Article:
It is not encouraging that England, heroic, pragmatic, new inhabitants of the real football world – by all means take your pick – were too drained to train two days before tonight's pivotal group game against the Sweden they have never beaten in a competitive game.
There was, of course, also a little more of some old angst when on the same day Germany – the team whose international record has become an almost unbroken reproach to English failure – had rarely looked stronger or more willing to run an extra yard.
But then England's discomfort is hardly a gobsmacking surprise when you consider their ludicrous arrangements.
Their opening game against France on Monday night, a gutsy 1-1 draw in such oppressive heat that the mere lifting of a vodka and tonic might well have brought on a few more extra beads of sweat, required them to make a round trip of 1,644 miles.
Their opponents had a rather less arduous one that – both ways took scarcely half an hour.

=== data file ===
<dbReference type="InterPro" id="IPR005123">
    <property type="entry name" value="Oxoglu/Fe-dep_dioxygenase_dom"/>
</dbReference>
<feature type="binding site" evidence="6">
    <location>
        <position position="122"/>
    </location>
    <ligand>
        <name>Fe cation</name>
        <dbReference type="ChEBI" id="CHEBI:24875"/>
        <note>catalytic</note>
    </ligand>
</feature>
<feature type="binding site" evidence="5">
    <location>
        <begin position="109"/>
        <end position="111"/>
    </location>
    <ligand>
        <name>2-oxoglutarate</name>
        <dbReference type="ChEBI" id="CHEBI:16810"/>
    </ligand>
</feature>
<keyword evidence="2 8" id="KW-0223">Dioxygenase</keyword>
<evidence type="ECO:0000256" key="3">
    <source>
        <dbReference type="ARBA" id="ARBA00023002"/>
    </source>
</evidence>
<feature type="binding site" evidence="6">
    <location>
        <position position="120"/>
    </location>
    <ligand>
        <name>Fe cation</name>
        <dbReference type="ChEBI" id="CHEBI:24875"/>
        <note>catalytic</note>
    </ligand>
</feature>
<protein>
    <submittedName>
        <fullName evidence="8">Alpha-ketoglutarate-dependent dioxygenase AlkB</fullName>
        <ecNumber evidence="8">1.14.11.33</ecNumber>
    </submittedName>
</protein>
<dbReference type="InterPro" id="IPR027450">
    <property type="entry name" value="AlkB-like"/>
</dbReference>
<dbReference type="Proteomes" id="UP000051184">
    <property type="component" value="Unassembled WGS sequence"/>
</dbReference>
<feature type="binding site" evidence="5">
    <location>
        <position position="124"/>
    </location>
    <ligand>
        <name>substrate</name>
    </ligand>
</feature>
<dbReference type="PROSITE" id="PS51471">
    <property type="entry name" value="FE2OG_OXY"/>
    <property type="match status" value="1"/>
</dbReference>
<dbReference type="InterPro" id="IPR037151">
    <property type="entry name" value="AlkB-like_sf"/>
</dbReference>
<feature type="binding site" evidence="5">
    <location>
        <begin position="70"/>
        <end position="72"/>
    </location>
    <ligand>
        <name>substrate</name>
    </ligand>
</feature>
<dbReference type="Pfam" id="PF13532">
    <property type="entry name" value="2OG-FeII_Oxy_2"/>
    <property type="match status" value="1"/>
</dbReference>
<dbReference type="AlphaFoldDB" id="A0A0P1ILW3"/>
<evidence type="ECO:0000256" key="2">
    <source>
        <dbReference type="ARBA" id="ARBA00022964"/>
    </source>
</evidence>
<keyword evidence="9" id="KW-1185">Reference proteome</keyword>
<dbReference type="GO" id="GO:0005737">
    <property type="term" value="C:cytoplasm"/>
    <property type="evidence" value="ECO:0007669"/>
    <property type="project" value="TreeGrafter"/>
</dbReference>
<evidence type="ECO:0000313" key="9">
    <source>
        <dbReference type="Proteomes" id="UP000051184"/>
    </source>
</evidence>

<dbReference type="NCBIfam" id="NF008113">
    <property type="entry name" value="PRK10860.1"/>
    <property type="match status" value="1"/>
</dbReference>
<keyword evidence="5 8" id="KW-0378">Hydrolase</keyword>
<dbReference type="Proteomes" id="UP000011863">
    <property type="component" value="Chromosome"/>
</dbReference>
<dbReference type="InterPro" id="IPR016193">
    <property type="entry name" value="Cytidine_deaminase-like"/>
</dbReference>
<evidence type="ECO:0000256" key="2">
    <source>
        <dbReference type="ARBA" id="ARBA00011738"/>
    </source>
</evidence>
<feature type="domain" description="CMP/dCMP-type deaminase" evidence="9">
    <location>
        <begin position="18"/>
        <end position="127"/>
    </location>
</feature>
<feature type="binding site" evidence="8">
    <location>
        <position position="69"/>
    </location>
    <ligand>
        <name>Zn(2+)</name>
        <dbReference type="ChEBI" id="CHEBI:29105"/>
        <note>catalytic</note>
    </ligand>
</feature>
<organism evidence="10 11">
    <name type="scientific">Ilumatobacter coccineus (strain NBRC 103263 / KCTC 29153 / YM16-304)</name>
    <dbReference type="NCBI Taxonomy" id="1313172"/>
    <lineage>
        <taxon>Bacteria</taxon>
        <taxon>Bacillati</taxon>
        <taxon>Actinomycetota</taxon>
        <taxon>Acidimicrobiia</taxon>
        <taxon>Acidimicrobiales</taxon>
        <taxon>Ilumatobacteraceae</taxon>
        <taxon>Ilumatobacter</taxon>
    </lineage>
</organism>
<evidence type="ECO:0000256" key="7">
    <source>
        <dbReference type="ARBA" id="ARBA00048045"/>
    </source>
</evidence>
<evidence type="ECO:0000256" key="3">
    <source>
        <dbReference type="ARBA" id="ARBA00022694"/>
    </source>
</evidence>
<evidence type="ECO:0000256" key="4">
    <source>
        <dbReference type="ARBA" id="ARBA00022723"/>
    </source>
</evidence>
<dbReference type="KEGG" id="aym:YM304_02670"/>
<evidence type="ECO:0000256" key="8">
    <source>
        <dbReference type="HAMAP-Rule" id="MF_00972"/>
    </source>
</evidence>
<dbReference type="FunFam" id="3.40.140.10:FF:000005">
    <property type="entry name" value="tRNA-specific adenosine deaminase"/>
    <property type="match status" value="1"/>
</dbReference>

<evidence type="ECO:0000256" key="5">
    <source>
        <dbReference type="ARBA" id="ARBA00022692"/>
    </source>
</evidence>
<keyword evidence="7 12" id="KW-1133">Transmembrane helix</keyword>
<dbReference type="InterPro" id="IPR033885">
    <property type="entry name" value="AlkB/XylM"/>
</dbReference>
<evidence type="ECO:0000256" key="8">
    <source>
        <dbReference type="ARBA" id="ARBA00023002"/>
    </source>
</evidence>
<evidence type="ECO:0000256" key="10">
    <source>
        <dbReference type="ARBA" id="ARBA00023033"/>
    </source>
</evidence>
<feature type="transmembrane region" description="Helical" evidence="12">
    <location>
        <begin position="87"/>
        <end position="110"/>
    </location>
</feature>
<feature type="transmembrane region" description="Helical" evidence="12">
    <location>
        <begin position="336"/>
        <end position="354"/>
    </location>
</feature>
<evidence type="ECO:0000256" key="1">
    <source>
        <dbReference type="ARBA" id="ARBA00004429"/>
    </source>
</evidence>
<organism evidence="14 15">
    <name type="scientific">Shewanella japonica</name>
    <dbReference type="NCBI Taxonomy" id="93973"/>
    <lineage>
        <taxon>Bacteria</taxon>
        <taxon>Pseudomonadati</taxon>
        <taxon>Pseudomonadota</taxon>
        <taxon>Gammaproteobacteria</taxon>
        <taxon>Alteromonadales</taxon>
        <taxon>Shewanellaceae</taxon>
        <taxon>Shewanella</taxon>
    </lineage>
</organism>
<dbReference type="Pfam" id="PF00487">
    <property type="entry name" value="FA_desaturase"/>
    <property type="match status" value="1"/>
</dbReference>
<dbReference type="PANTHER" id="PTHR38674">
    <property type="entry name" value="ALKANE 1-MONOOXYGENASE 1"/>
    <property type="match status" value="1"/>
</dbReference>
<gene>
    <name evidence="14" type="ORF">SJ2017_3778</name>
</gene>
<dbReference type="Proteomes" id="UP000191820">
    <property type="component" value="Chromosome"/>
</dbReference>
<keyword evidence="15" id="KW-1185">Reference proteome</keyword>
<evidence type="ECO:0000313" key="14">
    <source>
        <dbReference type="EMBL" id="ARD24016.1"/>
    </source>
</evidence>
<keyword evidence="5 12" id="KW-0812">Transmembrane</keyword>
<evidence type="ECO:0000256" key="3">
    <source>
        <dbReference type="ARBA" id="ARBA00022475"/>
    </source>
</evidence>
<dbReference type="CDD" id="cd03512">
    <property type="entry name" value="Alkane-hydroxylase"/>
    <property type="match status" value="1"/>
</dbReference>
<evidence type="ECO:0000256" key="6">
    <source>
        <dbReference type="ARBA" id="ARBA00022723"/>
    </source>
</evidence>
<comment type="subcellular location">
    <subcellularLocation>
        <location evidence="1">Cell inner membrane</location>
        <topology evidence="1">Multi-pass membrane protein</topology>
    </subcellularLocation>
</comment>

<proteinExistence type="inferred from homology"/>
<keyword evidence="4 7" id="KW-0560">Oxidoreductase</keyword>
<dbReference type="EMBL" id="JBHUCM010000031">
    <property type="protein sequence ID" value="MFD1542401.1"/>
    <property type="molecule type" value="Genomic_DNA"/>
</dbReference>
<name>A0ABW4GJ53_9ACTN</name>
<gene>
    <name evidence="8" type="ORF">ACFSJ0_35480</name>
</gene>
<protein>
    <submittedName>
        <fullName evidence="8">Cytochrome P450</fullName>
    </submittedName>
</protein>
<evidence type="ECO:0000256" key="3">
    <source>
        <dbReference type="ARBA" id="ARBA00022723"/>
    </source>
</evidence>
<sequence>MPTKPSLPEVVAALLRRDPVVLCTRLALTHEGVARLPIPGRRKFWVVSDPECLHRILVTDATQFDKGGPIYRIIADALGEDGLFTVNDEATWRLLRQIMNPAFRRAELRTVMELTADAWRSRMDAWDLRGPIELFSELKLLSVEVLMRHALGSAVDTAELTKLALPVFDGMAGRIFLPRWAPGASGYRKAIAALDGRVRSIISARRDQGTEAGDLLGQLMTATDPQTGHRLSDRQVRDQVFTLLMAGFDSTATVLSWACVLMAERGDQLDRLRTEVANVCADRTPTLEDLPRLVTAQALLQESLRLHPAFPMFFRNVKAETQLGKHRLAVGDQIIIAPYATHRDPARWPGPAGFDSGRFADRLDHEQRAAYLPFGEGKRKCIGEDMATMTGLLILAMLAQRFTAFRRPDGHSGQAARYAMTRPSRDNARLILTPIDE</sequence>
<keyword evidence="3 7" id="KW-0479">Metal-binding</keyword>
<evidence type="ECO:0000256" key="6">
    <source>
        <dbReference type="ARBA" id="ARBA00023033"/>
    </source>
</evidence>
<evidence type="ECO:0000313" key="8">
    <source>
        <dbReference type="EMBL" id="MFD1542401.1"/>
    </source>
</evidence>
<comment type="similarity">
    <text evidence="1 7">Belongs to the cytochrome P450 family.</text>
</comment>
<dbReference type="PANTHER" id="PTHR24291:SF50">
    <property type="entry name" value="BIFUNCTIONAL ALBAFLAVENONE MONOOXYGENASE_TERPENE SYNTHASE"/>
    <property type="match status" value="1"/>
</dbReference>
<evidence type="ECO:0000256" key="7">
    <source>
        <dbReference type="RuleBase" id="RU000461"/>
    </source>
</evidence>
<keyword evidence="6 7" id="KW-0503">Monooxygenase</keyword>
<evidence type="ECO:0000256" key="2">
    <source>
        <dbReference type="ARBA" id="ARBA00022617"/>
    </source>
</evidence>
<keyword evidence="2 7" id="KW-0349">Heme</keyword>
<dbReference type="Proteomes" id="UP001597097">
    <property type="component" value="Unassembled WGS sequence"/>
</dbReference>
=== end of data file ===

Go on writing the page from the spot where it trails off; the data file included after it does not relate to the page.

This also gave the French the advantage of a week of acclimatisation in the often brutally extreme weather of eastern Ukraine, which in the last few days has been as much as 50F (29C) hotter than at England's base in the beautiful Polish city of Krakow.
This is like preparing in Margate for a game in midsummer Madrid.
Tonight's game here for England involves a mere two-way jaunt of 694 miles but then it is also true that the Swedes, having all their group games in Kiev, took the astonishingly wise decision to set up their camp not only in the same country as the venue for their games but, wonder of wonders, in the same city.
If the English logistics are weird at any level, they were given another perspective by the Germans as they quite imperiously put down the Netherlands on Wednesday night to maintain a perfect start to their attempt to win their seventh major title, having previously won three World Cups and three European titles.